In addition, you don't want a "hangry" (hungry + angry) child on the road. So, I also pack quite a lot of healthier snacks like protein bars, popcorn chips, and electrolyte drinks.

It's also much cheaper to bring your own food than buy from convenience stores and snack bars. (Needless to say, check the expiration dates if you plan to purchase early on.)

Write a list of what to pack

Planning a family vacation is both exciting and challenging, particularly with kids. An organised checklist is vital for a stress-free single parent holiday. Note essentials like clothes, toiletries, and meds, tailored to each member. Pack enough snacks, entertainment, and comfort items for the journey.

Include age-appropriate activities at your destination for a balanced itinerary. Remember documents, insurance, and contacts. Prioritise safety with emergency numbers, first aid, and health needs.

Create a routine accommodating nap times and meals. Consider weather and involve kids in checklist-making. Crafting a thorough checklist ensures a smooth, enjoyable trip for the family, with room for flexibility if needed.

Choose luggage which is easy move with kids

The right kind of luggage is another non-negotiable for a stress-free single parent holidays.

When it comes to travelling with kids, opt for a durable and light suitcase, like a hard polycarbonate shell. Meanwhile, a suitcase with 360-degree spinner wheels can be easily manoeuvred with one hand while holding your little rascal with the other.

If they're big enough, you can also get your tiny travellers their own luggage. Choose a lightweight suitcase with heavy-duty wheels and straps to keep things together. Recently, ride-on suitcases are currently very popular for families as they can double as footrests and chairs during transit.

Need a stroller? Get a light-weight travel one

Unless you are willing to carry your little bundle of joy in your arms the whole time during your trip, you'll need a light-weight portable and collapsible stroller.

For your trips, make sure you can easily stash your baby's stroller in the overhead compartment or the trunk of your rental car. There are also travel strollers that automatically fold themselves with a click.

When choosing a stroller for your trip, consider where you are going. Some strollers are made for flat, smooth surfaces, while some can stand on terrains. Think about whether your carrier allows bringing a stroller as your carry-on.

Plan rest time on your holiday itinerary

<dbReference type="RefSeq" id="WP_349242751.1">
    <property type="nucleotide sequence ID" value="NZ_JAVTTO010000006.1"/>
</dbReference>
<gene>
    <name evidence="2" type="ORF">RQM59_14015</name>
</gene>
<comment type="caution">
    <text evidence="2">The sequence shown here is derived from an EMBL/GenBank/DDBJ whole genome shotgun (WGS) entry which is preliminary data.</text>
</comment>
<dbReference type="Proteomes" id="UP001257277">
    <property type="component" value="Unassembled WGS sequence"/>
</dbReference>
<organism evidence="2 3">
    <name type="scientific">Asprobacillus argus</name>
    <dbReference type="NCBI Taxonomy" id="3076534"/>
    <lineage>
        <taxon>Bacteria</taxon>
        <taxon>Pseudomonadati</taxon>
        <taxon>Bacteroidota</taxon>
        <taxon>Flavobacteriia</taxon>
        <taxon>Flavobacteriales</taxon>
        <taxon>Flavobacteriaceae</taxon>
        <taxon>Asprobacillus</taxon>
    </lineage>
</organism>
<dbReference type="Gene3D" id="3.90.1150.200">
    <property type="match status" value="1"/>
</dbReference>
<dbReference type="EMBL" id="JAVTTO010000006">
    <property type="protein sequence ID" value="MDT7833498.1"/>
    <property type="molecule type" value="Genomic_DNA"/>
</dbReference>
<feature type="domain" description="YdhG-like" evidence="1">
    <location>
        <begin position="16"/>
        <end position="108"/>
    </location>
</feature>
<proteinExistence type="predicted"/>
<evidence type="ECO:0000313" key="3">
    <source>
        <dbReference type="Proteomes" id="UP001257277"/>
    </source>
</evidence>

Resist from planning your holiday itinerary with back-to-back activities. Rest is an absolute necessity for a stress-free single parent holiday - for you and for the kids.

Regardless of the age of my kids, I always place rest as a top priority during vacations. I typically plan our first day as a rest day, especially if it is a long trip. Getting well-rested and refreshed to enjoy the rest of the vacation is important. Usually, we sleep in the hotel as soon as we arrive.

If you have little kids, the more critical rest becomes. When restless, children are super challenging to handle. They won't sit around, they won't sleep, and they will get cranky - all the ingredients that will ruin your trip.

So, plan just enough activities for the day to allow plenty of rest for everyone's tired legs. Anyway, you can always return if your kids want to explore more.

Ensure your kids are airport prepared

As a single mum with two young daughters, I used to get pretty paranoid when taking them to the airport. But now I have it down pat.

I have their travel documents in an inner pocket in their jackets, along with a card containing my contact details. Weeks before our flight, we also practice what to do in case one of them got lost. I make sure they know to talk only to security and what information to share with authorities.

In addition, teach your kids how to behave during different times on your flight. Tell them what happens during security checks, like why and how to take off their shoes when passing through a scanner, if needed.

Through books and videos, you can also prepare them on what to expect once they board the airplane, airplane ears, and seatbelts.

Pack first aid and medications

Next in our guide for a stress-free single parent holiday is ensuring your have first aid and medications on hand. With little kids, you're better off expecting a wound or a scratch here and there.

Here are what you need for your first aid kit, at the very minimum (don't worry it doesn't take up much space):

  • Thermometer
  • Cute bandages (for babies and toddlers) and liquid bandage (for older kids)
  • Alcohol-based sanitizer or antibacterial wipes
  • Antibiotic ointment
  • Sterile gauze pad
  • Antiseptic cleanser
  • Antihistamine
  • Pain reliever and fever medication (I love paracetamol lollies!)